Advanced search

Transfat and Saturated Fat. Are they the same?

(19 Posts)
QuintessentialShadows Sun 13-Sep-09 18:10:52

And how bad is it?

I pour a spoon of custard over fruitsalad, it contains 8,5 g fat per 100 g, but it does not say how big proportion is saturated.

DH is going bonkers over transfat saying I am poisoning the kids with transfat custard. hmm

TheArmadillo Sun 13-Sep-09 18:12:34

don't know but I think your dh is crazy

brimfull Sun 13-Sep-09 18:13:25

transfat is manufactured fat somehow which makes it worse that sat fat

brimfull Sun 13-Sep-09 18:14:03

I mean it is changed somehow in the maufacturing

VulpusinaWilfsuit Sun 13-Sep-09 18:14:39

I assumed saturated fat was fat derived from animals (as opposed to unsaturated vegetable fat) whereas transfats refer to processed fats such as hydrogenated fats which are REALLY bad for you.

dittany Sun 13-Sep-09 18:17:15

Message withdrawn at poster's request.

QuintessentialShadows Sun 13-Sep-09 18:22:34

full fat milk, cream, sugar, emulsifier, stabiliser, aroma and colour. 100 g custard gives 149 kcal and 2.7 gram protein, 15 k carbohydrate and 8,5 grams of fat.

It does not say what fat.

dittany Sun 13-Sep-09 18:26:33

Message withdrawn at poster's request.

QuintessentialShadows Sun 13-Sep-09 18:28:39

That is what I thought too. I just needed to get some more opinions and facts in from people more in the know than me...

QuintessentialShadows Sun 13-Sep-09 18:35:26

But this is what wikipedia says: Trans fat is the common name for unsaturated fat with trans-isomer fatty acid(s). Trans fats may be monounsaturated or polyunsaturated but never saturated.


Look at this article from teh american heart foundation here

I think it explains it very well.

BUT, does this mean that transfat is something that happens to certain oils and butter during cooking? Such as deep frying stuff with for example palm oil?

Golda Sun 13-Sep-09 18:40:22

Trans fats are unsaturated

Trans describes which isomer of a molecule it is. The alternative is cis.

Trans isomers have groups arranged on opposite sides of a double bond. Cis isomers are on the same side.

This makes trans molecules bulkier therefore its more difficult for them to move past each other so the same fat could be liquid at body temp in cis form but solid in trans form.




\ /

Golda Sun 13-Sep-09 18:41:25

Mumsnet took the spaces out of my beautiful diagram <sob>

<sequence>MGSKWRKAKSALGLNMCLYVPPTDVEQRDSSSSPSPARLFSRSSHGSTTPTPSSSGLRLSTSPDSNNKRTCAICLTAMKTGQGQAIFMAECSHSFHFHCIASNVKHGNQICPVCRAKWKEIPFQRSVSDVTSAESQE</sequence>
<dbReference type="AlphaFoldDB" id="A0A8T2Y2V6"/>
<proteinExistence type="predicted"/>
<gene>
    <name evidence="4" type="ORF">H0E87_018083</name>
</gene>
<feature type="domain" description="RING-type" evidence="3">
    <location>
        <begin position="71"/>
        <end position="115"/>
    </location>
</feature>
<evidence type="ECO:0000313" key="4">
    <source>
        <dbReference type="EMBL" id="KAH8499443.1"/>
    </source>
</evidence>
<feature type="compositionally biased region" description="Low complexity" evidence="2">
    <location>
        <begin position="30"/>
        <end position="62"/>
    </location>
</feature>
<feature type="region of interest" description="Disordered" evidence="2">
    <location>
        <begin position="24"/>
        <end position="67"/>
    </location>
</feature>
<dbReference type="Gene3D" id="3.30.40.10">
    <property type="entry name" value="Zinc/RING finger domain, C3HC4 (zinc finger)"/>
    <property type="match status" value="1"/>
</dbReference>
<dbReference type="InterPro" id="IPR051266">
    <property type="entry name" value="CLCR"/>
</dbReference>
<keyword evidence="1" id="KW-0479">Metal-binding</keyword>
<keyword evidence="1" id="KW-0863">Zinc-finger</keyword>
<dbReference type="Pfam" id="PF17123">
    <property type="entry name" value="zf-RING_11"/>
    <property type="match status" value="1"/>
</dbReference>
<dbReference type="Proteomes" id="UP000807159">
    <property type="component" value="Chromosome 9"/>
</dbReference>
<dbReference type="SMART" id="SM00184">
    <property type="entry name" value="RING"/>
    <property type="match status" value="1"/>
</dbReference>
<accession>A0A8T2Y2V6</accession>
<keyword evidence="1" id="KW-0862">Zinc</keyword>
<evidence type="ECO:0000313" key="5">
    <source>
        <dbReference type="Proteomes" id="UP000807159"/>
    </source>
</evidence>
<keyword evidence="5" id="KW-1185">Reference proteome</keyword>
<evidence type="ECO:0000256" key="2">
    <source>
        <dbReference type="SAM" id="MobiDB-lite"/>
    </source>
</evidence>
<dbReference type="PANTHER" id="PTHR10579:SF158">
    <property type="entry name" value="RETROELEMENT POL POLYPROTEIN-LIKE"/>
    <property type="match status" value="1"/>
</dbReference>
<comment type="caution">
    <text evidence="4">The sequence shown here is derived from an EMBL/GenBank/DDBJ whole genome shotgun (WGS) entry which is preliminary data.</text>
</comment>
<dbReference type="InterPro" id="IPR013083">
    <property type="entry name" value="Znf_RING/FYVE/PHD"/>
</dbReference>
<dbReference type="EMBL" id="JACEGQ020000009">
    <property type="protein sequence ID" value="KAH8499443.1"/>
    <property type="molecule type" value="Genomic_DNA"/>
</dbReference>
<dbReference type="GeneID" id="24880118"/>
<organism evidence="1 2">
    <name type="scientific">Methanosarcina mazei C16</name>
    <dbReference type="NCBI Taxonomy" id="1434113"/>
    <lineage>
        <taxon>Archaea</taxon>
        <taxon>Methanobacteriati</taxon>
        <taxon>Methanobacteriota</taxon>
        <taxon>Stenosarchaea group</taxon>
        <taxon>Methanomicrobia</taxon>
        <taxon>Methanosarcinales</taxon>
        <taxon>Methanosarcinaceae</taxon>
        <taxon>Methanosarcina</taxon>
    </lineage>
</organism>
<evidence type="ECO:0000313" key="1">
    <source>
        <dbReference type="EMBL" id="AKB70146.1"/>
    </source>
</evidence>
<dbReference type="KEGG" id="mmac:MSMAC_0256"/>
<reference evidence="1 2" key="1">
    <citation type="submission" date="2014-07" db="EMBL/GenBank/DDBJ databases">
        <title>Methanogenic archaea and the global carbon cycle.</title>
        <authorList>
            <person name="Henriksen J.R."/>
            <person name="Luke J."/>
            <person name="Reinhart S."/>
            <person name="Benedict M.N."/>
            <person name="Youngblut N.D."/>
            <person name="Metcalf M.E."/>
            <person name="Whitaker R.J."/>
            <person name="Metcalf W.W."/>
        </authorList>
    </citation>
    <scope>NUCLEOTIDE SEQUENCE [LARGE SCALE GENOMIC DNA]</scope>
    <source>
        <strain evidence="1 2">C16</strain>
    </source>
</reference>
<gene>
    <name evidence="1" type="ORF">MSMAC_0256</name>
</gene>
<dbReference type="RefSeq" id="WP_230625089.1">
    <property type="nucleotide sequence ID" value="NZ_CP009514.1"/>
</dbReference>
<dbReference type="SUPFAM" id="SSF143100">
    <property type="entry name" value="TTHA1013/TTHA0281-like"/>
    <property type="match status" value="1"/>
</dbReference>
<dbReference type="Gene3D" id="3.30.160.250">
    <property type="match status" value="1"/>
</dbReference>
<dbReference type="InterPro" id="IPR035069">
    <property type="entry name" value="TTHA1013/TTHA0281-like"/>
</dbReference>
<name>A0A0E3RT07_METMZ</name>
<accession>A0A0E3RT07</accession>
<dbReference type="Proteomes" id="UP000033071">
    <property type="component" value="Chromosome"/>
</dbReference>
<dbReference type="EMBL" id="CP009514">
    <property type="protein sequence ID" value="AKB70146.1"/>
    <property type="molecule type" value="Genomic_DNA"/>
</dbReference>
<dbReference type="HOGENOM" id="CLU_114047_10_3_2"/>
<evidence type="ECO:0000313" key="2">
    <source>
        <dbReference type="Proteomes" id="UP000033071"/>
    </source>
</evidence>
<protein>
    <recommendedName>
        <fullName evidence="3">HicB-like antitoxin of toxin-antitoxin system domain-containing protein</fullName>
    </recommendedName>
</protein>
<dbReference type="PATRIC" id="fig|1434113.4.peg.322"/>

Golda Sun 13-Sep-09 18:41:29

Mumsnet took the spaces out of my beautiful diagram <sob>

Golda Sun 13-Sep-09 18:42:06

Now its making me repeat myself <paranoid>

QuintessentialShadows Sun 13-Sep-09 18:45:48

Umm. thanks.

<over my head emoticon>

So. IS icecream clogging up my childrens veins?

He claims even fruit lollies are.....

Golda Sun 13-Sep-09 19:04:35

Eating trans fat is worse for you than eating sat fat. If it contains hydrogenated or partially hydrogenated fat and doesn't say trans fat free then it probably contains trans fat.

notcitrus Sun 13-Sep-09 19:24:07

Fats are long chains of carbon atoms with hydrogen on each arm. C atoms have 4 arms so can either have another C on each side and H top and bottom, which is 'saturated' as all their arms are full. Or they can have only 1 hydrogen and hold onto a neighbouring C with a spare arm to make a double bond (unsaturated).

To generalise a lot, light oils are short chains with lots of unsaturated bits; solid waxy fats are long chains and totally saturated. Unsaturated is 'better' for you in as far as it's not associated with clogged arteries.

Saturated fats can be natural like fat on meat or in butter or cream, or unsaturated fats can be made more but not totally saturated by adding hydrogen to the spare carbon arms ('hydrogenated fats' like margarine). Some research shows that doing this creates different shape molecules than natural saturated fat (trans not cis, see above) and these are associated with more blocked arteries etc.

Thing is it's hard to tell if they're really that bad as trans fats are really cheap (coconut palm oil) and used in food that's not great in so many other ways (pastry, crumb coating, etc) and often bought by people who don't have much money so risk health problems anyway. Last I heard they were thinking of banning hydrogenated fat so presumably it is actually bad.

Note that unspecified 'vegetable oil' is almost always palm oil which is a lot more saturated than most veg oil, and often from palm plantations created by cutting down rainforest.

Conclusion: children need some fat, dairy fat not too bad in moderation, enjoy your icecream.

QuintessentialShadows Sun 13-Sep-09 19:48:17

notcitrus. Thank you, that is actually an explanation I can understand.

Why do they hydrogenate unsaturated fats? Does it happen through cooking, or is is something they engineer so as to make the fat more saturated?

pooexplosions Mon 14-Sep-09 11:08:53

It affects the stability of the fat, making things last longer, and it also makes things cheaper.

Join the discussion

Registering is free, easy, and means you can join in the discussion, watch threads, get discounts, win prizes and lots more.

Register now »

Already registered? Log in with: